I think you can go down two routes. You can have a shed in the countryside, which gives you cheap rates, or you can try and start up in London, which apart from the initial overheads, isn’t a place for old cars anymore. London used to be the best place to buy cars, in the lovely mews garages. Unfortunately, you can’t go for a decent test drive now. It’s not a safe or healthy environment for old cars. When I saw the Blast House, I knew it was the perfect venue. There are always things to improve, but managing a grade-2 listed building – one of historical importance – it’s complex. Because of the blast walls, we’re constantly trying to work with humidity and temperature. I like the challenge of working with something of such importance – Bicester is the best-preserved pre-war military airfield. To be a part of its rejuvenation is great, and I think we were the fourth business overall on site.

Let’s talk about the market. From your perspective, where do you see it?

The market does not take prisoners. I think there’s a phrase something along the lines of ‘a rising tide lifts all boats’. That was the market for years – when one thing went up, everything went up. That’s no longer the case. Only the very best individual example, be it a Jaguar XK or a Jaguar C-Type – will sell well.

What changed?

Not wanting to harp on about Brexit, but a lot of uncertainty came to market about that time. I don’t think it’s because of Brexit but it was a trigger – the market needed to cool off, it had got just a little frothy, and I think it’s settled. There’s a lot more realism in the market now, and that’s a healthy thing. There were a lot of speculative, not established dealers, who are out there – who don’t know their market, or their product, who thought they could make a buck quick. They are the people I get phone calls from now, not knowing what they bought or why they bought it, and they overpaid for it.

I think ninety percent of the market will stay stable for certainly the next three, possibly five years. I think there will be continued growth at the high end, the best models of each car, but I think overall it’s reached a nice and stable level. It was much needed. It’s cut the wheat from the chaff.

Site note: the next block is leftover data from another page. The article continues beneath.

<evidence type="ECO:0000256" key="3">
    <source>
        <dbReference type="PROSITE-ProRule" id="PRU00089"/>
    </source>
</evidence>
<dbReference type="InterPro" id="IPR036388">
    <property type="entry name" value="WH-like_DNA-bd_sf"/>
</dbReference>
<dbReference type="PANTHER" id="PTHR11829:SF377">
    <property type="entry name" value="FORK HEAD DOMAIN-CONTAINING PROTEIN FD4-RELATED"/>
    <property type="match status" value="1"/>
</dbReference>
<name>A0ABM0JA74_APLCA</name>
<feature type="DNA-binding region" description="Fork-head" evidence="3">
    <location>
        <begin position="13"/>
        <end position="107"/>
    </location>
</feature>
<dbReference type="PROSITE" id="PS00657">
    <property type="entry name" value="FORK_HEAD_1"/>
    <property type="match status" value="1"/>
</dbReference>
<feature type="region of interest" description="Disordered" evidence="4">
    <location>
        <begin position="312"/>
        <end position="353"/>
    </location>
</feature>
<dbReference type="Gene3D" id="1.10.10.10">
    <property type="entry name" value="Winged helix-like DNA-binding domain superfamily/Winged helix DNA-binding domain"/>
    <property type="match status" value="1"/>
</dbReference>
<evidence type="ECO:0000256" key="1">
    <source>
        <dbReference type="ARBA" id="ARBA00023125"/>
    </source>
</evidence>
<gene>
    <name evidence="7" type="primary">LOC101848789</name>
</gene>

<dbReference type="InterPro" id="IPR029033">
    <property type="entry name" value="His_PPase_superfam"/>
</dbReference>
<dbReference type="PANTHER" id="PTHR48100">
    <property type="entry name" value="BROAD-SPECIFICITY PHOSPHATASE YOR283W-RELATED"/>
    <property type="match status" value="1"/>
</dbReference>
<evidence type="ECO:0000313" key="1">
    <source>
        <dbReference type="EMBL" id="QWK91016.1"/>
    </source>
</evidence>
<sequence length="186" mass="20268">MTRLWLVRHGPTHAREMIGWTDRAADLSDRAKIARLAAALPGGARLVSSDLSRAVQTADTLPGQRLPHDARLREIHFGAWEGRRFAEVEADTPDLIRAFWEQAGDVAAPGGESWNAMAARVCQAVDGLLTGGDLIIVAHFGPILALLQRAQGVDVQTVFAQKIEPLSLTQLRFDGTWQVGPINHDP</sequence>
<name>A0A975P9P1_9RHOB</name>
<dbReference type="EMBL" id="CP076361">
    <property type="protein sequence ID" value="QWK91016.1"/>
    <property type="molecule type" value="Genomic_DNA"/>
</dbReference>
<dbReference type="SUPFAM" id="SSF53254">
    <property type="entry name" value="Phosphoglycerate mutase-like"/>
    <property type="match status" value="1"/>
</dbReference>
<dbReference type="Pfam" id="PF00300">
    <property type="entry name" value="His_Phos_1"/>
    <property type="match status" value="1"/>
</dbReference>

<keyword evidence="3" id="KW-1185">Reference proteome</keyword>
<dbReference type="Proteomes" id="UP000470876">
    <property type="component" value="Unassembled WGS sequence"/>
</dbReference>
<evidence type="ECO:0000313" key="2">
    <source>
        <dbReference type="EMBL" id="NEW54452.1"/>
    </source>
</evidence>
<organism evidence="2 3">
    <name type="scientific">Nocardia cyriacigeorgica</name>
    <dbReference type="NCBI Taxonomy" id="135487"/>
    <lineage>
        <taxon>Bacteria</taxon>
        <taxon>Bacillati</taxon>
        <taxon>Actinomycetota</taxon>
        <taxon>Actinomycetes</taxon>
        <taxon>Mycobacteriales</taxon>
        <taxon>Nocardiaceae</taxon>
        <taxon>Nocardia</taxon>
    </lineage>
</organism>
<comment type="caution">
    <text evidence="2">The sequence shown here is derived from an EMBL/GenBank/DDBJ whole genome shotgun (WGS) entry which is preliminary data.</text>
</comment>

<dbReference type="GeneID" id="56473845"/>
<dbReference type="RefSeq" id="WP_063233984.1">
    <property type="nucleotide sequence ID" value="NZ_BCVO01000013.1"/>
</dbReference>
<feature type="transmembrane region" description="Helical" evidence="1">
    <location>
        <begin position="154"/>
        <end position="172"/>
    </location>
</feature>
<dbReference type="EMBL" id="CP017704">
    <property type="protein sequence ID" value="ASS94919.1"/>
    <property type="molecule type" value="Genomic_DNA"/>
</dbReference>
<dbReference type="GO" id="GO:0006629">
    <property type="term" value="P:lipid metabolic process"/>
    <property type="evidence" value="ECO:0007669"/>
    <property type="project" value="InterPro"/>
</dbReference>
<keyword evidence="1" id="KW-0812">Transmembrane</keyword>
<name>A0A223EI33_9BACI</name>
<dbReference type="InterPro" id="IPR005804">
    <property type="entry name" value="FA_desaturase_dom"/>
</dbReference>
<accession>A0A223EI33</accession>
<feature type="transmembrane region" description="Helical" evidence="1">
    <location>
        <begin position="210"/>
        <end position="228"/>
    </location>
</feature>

Finally – how would you describe your mission and your future at Pendine?

Pendine is about me and what I want to do, and how I want to go about doing it. We’re in the process of carving a unique position. This is a market that at times is quite dysfunctional and antiquated. I’m trying to keep it small for the moment, focusing on cars that I know and like, to do the best of what I can. It’s growing – we’re three years in and we’ve doubled out profit year on year since we started, which I think is excellent. But I don’t want to take over the world!

I’m sure you could if you wanted to! Thank you so much, James.

Thanks are owed in spades for the time away from family that James was kind enough to give us for our chat. I left the warmth of the Blast House to venture back into the cold Sunday Scramble feeling better than ever about our collective obsession with old cars. It’s good to know that the future of the market is in the hands of people like these.

Find out more about James and Pendine at Pendine Historic Vehicles